Colorful Fruits and Vegetables May Reduce Risk of Cognitive Decline

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What Is Cognitive Decline or Impairment

Cognitive decline is when a person’s everyday life is affected by issues related to memory, such as trouble remembering, concentrating, learning new things, thinking and making judgement or decisions. Cognitive impairment can be measured from mild to severe.

Dementia Preventive Measures

At present, there is no cure for dementia. Therefore, strategies to prevent oneself from getting cognitive impairment through lifestyle and diet changes are essential.

Studies show that these preventive measures may help prevent cognitive impairment:

  1. Mental stimulation with puzzles and games, learning to play a musical instrument or use a new electrical gadget or learning a new language.
  2. Avoid the use of excessive alcohol.
  3. Take special care to prevent falls, which may lead to injury to the head.
  4. Quit smoking.
  5. Get the recommended amount of uninterrupted sleep.
  6. Ensure health conditions such as diabetes, high blood pressure, obesity and depression are managed well.
  7. Eat a nutrient-rich diet that has plenty of colourful fruits and vegetables.
  8. Be socially active.
  9. Get regular exercise at a moderate to vigorous intensity.
  10.  Go easy on foods high in saturated and trans fats.
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Antioxidants, Oxidative Stress And Cognitive Decline

The development of age-related diseases is strongly linked to oxidative stress. New research evidence has found that antioxidants have the ability to control the autoxidation by interrupting the propagation of free radicals or by inhibiting the formation of free radicals, thereby reducing oxidative stress, improving immune system, and promoting better physical and mental health.

Oxidative stress is one of the causes for age-related cognitive decline and eventually dementia, which affects a person’s memory, thinking, and reasoning abilities.

Fruits, vegetables and tubers, such as strawberries, blueberries, oranges, papayas, peaches, peppers and sweet potatoes contain naturally bright and vibrant colours, thanks to plant chemicals known as flavonoids. These phytochemicals are bursting with powerful antioxidant properties, which have raised hopes that they could reduce oxidative stress in the brain.

A large-scale study discovered a connection between consumption of foods high in antioxidants called flavonoids and a remarkably reduced risk of experiencing early signs of cognitive decline.

The highest concentration of antioxidants is found in the most deeply or brightly coloured fruits, vegetables and tubers.    Antioxidants are also found in whole grains, tea (especially green tea), nuts such as pecans and walnuts, seeds such as chia seeds and sunflower seeds, dark chocolate and red wine.  For good health, red wine should be limited.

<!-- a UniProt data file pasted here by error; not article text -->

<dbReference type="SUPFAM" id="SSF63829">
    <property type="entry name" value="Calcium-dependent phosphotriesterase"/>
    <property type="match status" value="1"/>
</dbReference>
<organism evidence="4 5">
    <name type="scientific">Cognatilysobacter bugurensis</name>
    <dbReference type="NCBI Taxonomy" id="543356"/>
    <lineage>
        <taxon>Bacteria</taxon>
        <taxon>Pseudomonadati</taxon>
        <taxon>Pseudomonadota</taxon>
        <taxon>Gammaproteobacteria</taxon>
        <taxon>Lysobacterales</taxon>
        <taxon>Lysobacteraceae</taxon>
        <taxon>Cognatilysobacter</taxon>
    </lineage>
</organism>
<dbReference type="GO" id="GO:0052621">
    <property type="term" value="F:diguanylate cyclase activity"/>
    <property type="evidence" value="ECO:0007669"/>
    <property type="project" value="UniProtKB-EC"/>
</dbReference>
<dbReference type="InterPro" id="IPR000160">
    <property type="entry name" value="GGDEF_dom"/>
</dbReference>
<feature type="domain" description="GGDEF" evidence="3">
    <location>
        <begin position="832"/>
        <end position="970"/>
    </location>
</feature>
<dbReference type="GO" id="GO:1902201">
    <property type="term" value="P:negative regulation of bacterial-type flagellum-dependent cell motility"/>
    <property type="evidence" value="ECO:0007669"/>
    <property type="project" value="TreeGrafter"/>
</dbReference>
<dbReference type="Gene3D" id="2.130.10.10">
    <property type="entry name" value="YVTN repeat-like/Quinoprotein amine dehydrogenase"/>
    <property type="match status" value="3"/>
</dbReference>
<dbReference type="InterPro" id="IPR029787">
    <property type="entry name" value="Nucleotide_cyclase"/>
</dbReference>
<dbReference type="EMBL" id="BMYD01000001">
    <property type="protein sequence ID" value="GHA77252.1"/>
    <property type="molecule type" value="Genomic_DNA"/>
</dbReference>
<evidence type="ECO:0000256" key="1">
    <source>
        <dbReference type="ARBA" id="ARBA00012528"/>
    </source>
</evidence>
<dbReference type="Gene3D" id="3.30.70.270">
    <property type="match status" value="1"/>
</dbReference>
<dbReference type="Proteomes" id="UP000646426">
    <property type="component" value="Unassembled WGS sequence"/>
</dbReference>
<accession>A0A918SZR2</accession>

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Backed By Research

In a new study that followed almost 80,000 middle-aged individuals for more than 20 years, it was found that those who consumed the most flavonoids were less susceptible to experience early signs of cognitive impairment later in life.

Even after adjustment for other risk factors, such as physical exercise, it was found that those who ate the most flavonoids in their diet were 20% less likely to develop subjective cognitive decline vs. those who ate the least. The research can be found in the journal Neurology.

According to a senior author from the Harvard University in Boston, MA, there is mounting evidence indicating that flavonoids are powerhouses when it comes to preventing your thinking skills from declining with age.

Research has shown that those protective relationships from colourful foods were effective whether people were consuming the flavonoids in their diet 20 years ago or if they started incorporating them only recently.

Researchers from the University of Virginia found that cognitive decline not only affects elderly adults – it actually starts to kick in relatively early in adulthood, at age 27. The research discovered that some form of age-related cognitive decline begin in healthy, educated adults when they are in their 20s and 30s. The findings can be found in the scientific journal Neurobiology of Aging.

There is extensive long-term evidence on the safety and additional benefits of these foods on a person’s brain health. Besides promoting healthy brain function, these colourful foods are anti-inflammatory, strengthen your immune system, support eye health and may help lower risk of heart disease, certain cancers and type 2 diabetes.

It is never too late to start adding more colours to your plate at every meal. Paint your plate with the colours of the rainbow and try to choose foods in these colours every day. You can have an orange, papaya or sweet potato for breakfast, red peppers, pumpkin or green leafy vegetables for lunch and throw in some carrots and purple cabbage for dinner. Don’t forget your healthy proteins too.

In addition to a healthy diet, your other lifestyle factors are equally important to stave off cognitive decline, such as staying physically active, getting sufficient sleep, exercise regularly and give your brain a good workout by doing things that challenge your mind. Take steps as early as possible to reduce your risks for cognitive decline. Nothing matters more to you than the health of your brain as it is a critical piece of your overall health.


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Health Freak Mommy
Author: Health Freak Mommy

A health freak mom to 3 teenage girls. Blogger since April 2007.